Tuesday, June 12, 2012
Consumer Credit and Consumer Mindset
Changes in consumer credit outstanding provide some additional insight into the mindset of consumers.
After all, confident consumers that see robust economic growth and job creation occurring now and promised into the future are far more likely to borrow for assorted purchases. On the other hand, of course, consumers that are worried about the economy are more likely to stand pat.
For good measure, consumer credit numbers can reflect the state of lending on the financial institutions side. Are banks keeping credit tight? What role might government regulation be playing in the credit picture?
The Fed reported that overall growth (annualized) in consumer credit outstanding slowed to 3.1 percent in April, down from 5.9 percent in March, and down from 5.8 percent growth for the first quarter. The key factor was a 4.8 percent fall off in revolving credit (mainly, credit cards).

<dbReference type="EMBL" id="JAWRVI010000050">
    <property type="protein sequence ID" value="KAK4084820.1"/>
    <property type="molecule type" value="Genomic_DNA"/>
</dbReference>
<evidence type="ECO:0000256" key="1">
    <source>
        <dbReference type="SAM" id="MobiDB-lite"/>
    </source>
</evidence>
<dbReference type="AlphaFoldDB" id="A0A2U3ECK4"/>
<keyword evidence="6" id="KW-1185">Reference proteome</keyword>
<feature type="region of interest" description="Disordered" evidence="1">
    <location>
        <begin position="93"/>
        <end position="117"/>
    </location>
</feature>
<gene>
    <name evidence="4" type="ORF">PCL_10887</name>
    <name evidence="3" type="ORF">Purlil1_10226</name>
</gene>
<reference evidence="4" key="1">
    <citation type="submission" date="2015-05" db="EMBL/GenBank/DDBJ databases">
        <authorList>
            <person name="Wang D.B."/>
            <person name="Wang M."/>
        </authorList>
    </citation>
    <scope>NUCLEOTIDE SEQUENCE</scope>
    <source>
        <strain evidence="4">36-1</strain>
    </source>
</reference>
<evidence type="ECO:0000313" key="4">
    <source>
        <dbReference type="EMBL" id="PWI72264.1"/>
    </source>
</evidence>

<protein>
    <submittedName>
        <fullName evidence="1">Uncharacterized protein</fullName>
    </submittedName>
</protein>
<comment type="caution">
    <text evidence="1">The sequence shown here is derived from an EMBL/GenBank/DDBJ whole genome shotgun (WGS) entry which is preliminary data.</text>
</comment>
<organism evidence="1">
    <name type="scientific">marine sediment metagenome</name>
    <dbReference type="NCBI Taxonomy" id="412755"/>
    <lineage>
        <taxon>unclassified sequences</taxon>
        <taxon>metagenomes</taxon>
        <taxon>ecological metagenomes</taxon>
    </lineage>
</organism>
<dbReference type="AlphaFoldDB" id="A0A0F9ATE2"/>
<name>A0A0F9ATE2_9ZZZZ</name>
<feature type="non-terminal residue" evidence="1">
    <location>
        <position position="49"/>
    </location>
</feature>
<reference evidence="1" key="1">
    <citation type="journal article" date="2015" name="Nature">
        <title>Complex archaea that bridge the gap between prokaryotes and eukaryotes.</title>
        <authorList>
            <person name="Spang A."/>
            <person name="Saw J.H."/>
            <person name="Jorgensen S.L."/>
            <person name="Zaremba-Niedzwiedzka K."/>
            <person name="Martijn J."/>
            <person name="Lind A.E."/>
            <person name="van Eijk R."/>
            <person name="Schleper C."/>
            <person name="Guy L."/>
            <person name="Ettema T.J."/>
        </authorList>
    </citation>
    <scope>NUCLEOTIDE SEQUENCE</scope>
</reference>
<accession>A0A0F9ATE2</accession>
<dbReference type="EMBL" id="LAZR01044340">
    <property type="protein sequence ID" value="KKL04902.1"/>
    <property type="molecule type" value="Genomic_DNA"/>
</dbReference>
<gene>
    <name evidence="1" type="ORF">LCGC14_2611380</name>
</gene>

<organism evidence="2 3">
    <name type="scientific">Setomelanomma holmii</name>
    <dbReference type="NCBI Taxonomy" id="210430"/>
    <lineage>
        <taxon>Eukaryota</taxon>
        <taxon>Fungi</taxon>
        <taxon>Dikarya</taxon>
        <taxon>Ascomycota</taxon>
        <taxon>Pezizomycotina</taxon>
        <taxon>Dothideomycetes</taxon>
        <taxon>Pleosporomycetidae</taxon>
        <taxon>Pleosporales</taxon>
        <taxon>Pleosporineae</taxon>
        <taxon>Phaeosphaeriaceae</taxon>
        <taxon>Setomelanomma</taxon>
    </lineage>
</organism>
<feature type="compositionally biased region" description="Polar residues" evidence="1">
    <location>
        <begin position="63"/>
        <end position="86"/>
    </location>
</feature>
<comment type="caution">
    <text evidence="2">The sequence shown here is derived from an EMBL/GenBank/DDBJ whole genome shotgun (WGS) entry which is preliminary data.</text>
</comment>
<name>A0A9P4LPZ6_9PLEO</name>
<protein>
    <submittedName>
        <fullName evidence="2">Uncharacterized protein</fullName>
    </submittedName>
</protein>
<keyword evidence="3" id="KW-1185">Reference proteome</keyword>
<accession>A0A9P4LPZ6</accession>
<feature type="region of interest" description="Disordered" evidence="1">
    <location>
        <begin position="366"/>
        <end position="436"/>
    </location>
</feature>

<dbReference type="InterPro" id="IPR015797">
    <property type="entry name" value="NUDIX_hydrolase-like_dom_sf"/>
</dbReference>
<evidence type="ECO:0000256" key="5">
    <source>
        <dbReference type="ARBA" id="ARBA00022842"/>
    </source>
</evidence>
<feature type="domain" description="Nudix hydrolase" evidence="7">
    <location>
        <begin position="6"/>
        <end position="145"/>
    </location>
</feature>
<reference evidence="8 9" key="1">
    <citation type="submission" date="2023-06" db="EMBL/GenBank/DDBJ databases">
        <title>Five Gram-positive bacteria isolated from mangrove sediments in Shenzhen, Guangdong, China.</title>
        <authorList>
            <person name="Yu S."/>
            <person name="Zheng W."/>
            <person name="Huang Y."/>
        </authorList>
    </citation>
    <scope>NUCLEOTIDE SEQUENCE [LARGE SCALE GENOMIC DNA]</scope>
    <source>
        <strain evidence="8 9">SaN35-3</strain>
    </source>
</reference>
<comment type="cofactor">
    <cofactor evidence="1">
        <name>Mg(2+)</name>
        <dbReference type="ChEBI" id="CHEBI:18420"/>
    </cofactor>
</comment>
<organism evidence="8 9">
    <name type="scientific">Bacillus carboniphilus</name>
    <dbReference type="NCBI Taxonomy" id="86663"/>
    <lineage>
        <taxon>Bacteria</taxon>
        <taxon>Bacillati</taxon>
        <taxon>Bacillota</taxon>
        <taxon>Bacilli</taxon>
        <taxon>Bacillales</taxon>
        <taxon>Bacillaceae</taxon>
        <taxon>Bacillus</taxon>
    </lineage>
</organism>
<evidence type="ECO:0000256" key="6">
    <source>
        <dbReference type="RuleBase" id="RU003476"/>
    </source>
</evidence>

Nonrevolving credit certainly suffered during the credit meltdown that started in the latter half of 2008, with a 1.2 percent decline in all of 2009, and then growth slowly resuming in 2010 (2.5 percent) and 2011 (5.7 percent).
But revolving credit saw a much larger and sustained decline – being flat for 2008, and then falling by 8.8 percent in 2009 and 7.4 percent in 2010. It barely edged up by 0.9 percent in 2011.
So far this year, revolving credit was flat in the first quarter, and then we see this decline in April. And the April level actually was below the level as of November of last year.
These latest consumer credit numbers from the Fed do not reflect consumers with high levels of confidence in the economy. Indeed, this data tends to reconfirm other measures already reported, including relatively low levels of consumer confidence and a poor rate of job creation. Throw in ongoing concerns about ramped up government regulation on the financial industry, and the consumer credit numbers should surprise no one.
Raymond J. Keating is chief economist for the Small Business & Entrepreneurship Council. His new book is “Chuck” vs. the Business World: Business Tips on TV.